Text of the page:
We definitely should be looking to see how to distinguish the natural from the artificial. I would add the list of examples – wild fires from camp fires. All of the examples given should be distinguishable by some feature[s] that separate the natural event from the controlled, artificial one. Sometimes it gets a bit tricky – e.g. Beaver dams. Without knowing about beavers, could one say it was built by human level intelligence, animal intelligence or just a natural result of logs jamming up in the river? What would be the stellar equivalents that separate natural events from astro-engineering? My sense is engineering on this scale will also require other, less ambiguous artifacts that may be detectable at distance. Much like campfires are constrained artificially, or may be inside caves, and may have pots and supports to help cook food, stellar engineering may also have such artifacts that indicate intelligent construction rather than a natural occurrence.

  • CharlesJQuarra October 30, 2014, 15:37

    Dyson swarms would be virtually indistinguishable from orbital debris disks from afar.

    Accretion disk would give a lot of energy cheaply, but it wouldn’t be the most efficient source of energy from a given amount of matter in the long term. The most efficient would have to be splitting the accretion mass into stars that are below the red dwarf threshold for buoyant convection in the star’s core. Why would such a civilization do hasty things as throw matter irreversibly into a black hole?

  • william October 30, 2014, 16:39

    Speaking of signal detection, would you Mr. Gilster, please explain to me what is all this about regarding the 550 AU (at least that’s what I think it is) point beyond our sun, which allows us to see what’s going on around other stars ? Do I have that right ? It’s something that you have mentioned many times in many of your different articles on here.

    As an aside, I just recently realized that you name this website after your original 2004 book called “Centauri dreams”; it just hit me recently. In regards to your 2004 book would you now have written it differently than you did then, knowing and learning all the things you have in the 10 years since that time ?

  • Andrew Palfreyman October 30, 2014, 17:10

    If astrovore (yes, better) cultures exist, we might detect them in, say, binary systems by noting an energy loss at odds with the raw dynamics.

  • Paul Gilster October 30, 2014, 19:30

    william writes:

    Speaking of signal detection, would you Mr. Gilster, please explain to me what is all this about regarding the 550 AU (at least that’s what I think it is) point beyond our sun, which allows us to see what’s going on around other stars ? Do I have that right ? It’s something that you have mentioned many times in many of your different articles on here.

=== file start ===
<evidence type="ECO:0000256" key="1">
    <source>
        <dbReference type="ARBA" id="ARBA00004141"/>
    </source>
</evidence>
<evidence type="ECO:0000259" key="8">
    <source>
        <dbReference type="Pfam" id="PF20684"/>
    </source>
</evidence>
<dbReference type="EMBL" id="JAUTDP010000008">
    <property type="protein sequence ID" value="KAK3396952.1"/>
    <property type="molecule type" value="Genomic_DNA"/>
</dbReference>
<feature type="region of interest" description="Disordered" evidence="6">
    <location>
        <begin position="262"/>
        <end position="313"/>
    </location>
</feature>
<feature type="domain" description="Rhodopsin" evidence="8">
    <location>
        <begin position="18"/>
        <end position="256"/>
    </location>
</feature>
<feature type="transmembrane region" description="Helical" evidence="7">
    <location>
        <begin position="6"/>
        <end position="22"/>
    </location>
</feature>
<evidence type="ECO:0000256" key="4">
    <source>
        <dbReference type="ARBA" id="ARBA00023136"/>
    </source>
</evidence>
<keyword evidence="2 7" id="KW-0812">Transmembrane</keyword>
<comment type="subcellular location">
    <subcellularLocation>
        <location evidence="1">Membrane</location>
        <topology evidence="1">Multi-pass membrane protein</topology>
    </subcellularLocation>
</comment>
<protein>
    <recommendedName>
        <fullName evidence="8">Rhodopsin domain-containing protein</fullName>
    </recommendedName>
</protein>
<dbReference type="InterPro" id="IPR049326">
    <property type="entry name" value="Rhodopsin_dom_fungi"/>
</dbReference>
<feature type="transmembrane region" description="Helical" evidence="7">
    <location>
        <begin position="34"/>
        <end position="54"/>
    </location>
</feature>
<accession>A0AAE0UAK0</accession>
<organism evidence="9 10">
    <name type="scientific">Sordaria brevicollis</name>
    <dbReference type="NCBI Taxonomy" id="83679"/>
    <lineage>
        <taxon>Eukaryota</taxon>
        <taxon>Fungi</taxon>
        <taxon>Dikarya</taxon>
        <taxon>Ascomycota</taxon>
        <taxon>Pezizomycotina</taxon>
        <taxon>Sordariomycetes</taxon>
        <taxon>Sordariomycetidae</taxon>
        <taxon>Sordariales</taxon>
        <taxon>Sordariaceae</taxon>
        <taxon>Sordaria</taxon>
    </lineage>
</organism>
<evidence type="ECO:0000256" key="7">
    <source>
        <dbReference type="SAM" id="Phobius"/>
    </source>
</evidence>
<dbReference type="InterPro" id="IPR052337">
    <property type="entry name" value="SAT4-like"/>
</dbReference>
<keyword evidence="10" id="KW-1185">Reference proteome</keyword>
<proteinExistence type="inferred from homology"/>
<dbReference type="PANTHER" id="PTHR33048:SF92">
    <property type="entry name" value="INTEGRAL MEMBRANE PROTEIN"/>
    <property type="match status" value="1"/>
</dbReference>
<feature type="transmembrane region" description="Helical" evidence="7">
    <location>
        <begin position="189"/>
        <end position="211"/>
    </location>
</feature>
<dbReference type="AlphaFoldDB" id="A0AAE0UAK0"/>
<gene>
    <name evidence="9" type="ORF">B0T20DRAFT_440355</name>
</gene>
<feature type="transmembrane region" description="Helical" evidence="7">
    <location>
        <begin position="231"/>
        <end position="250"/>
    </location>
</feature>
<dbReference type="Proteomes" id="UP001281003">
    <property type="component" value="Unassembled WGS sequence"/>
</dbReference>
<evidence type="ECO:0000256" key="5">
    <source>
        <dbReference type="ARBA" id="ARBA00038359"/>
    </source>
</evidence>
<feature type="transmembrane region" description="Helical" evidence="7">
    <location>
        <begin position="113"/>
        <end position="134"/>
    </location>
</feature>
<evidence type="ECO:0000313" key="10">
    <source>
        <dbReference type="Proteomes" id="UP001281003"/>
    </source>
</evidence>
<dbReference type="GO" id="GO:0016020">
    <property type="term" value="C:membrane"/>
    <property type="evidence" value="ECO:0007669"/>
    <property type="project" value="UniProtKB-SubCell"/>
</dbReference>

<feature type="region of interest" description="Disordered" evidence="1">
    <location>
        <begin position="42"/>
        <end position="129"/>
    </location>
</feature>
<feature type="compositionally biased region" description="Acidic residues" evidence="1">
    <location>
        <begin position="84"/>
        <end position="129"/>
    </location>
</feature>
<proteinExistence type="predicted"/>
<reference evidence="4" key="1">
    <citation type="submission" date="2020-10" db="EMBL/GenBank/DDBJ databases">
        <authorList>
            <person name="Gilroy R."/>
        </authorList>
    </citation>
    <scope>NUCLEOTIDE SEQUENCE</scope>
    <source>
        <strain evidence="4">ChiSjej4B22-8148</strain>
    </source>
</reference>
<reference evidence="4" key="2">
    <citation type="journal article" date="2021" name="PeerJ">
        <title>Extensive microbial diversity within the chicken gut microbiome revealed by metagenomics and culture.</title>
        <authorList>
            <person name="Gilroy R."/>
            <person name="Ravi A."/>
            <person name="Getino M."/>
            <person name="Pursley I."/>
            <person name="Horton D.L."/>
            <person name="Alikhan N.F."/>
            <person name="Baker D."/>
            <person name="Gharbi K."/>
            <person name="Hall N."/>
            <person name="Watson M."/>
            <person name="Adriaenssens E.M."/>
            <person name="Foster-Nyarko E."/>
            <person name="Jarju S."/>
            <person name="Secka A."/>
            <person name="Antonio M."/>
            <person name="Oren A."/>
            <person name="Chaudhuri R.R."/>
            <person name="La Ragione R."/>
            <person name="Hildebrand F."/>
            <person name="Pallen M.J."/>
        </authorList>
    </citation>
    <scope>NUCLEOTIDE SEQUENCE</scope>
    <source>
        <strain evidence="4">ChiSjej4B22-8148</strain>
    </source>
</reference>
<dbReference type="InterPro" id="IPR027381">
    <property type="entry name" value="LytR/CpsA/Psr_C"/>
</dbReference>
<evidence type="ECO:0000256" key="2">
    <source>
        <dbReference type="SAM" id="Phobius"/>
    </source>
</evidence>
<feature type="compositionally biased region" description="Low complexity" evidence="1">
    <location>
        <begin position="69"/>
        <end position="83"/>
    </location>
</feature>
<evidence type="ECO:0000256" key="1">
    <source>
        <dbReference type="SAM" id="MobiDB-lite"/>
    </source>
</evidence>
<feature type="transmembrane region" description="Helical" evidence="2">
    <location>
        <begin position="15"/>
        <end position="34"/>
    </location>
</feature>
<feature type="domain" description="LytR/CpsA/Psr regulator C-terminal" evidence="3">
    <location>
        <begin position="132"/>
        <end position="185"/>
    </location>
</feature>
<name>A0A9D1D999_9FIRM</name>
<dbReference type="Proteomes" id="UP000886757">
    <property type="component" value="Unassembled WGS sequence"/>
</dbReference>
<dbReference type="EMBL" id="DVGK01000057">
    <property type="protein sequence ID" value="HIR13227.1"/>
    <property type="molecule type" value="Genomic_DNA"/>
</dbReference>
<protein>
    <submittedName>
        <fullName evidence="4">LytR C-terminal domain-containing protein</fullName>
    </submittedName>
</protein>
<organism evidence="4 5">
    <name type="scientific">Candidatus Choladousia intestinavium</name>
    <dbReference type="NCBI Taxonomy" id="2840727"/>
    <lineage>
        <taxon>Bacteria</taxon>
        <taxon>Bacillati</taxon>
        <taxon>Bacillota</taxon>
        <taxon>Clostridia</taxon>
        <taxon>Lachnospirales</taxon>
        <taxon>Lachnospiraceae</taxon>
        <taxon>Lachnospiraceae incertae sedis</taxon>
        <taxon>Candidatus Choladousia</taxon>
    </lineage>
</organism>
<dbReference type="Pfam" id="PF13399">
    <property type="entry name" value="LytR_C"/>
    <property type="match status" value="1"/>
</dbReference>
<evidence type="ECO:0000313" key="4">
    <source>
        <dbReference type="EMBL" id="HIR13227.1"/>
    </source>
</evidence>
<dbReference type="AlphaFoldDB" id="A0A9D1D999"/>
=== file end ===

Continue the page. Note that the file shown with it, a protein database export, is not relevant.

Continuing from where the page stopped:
Here are two earlier entries that will, I hope, explain what’s going on as light is bent around a massive object:



    In short: mass curves spacetime, which means that light from behind a massive object can be ‘bent,’ or focused, at a point beyond the object. Light from behind the Sun can be bent and we find a natural focus at 550 AU and farther out, depending on wavelength, which we can exploit. But read the two articles above and see if they help explain what’s going on. If we can put a spacecraft exactly opposite, on the other side of the Sun, from what we want to observe, we can use this lensing phenomenon to study the object in question in great detail. At least, that’s the theory, and it has a history in astronomy of delivering on its promise, including detections of exoplanets.

    You also write:

    I just recently realized that you name this website after your original 2004 book called “Centauri dreams”; it just hit me recently. In regards to your 2004 book would you now have written it differently than you did then, knowing and learning all the things you have in the 10 years since that time ?

    Good question! I’m sure I would do a lot differently because so much has happened, especially in the exoplanet field, and also in the growth of interstellar propulsion research. The public seems more aware of interstellar flight as a possibility today, what with all the talk about habitable Earth-class planets being discovered at some point soon. I probably would have approached the topic with more interviews with people in the interstellar community and added a chapter or two on commercial space / crowdsourcing / Net-based communities supporting interstellar research, etc. Hard to know, of course, because any new edition would grow step by step, and so I don’t exactly know what I would see that I wanted to change. But maybe the above is a start. Thanks for the good questions!

    By the way, I consider Centauri Dreams (the website) to be a continuation of the book, so in a way I feel like I’ve been writing the book continuously since 2002, when I started writing Chapter 1.

  • Eric Hughes October 30, 2014, 20:02

    If it’s bad to mix English and Latin roots into the word “starivore”, it’s only less bad to mix Greek and Latin roots into the word “astrovore”. For those who would like to be coinage-practice correct, please use “stellavore”.

    For the record, the first time I saw that word, I winced. Not metaphorically, but on my face.

  • Rob Henry October 30, 2014, 21:31

    Charles Quarra writes “Dyson swarms would be virtually indistinguishable from orbital debris disks from afar.” That can’t be right can it?

    To me their should be no dust, yet very high levels of infrared radiation. High occultation, yet no planets. Very high reflection of light an AU or so out, yet no discernible single axis on which accretion disc could be based. Lastly, I thought we could expect lots of absorption from unnatural surfaces, such as those covered in a thin layer of metallic gold. I know very little about such matters, and wonder if anyone could put me right.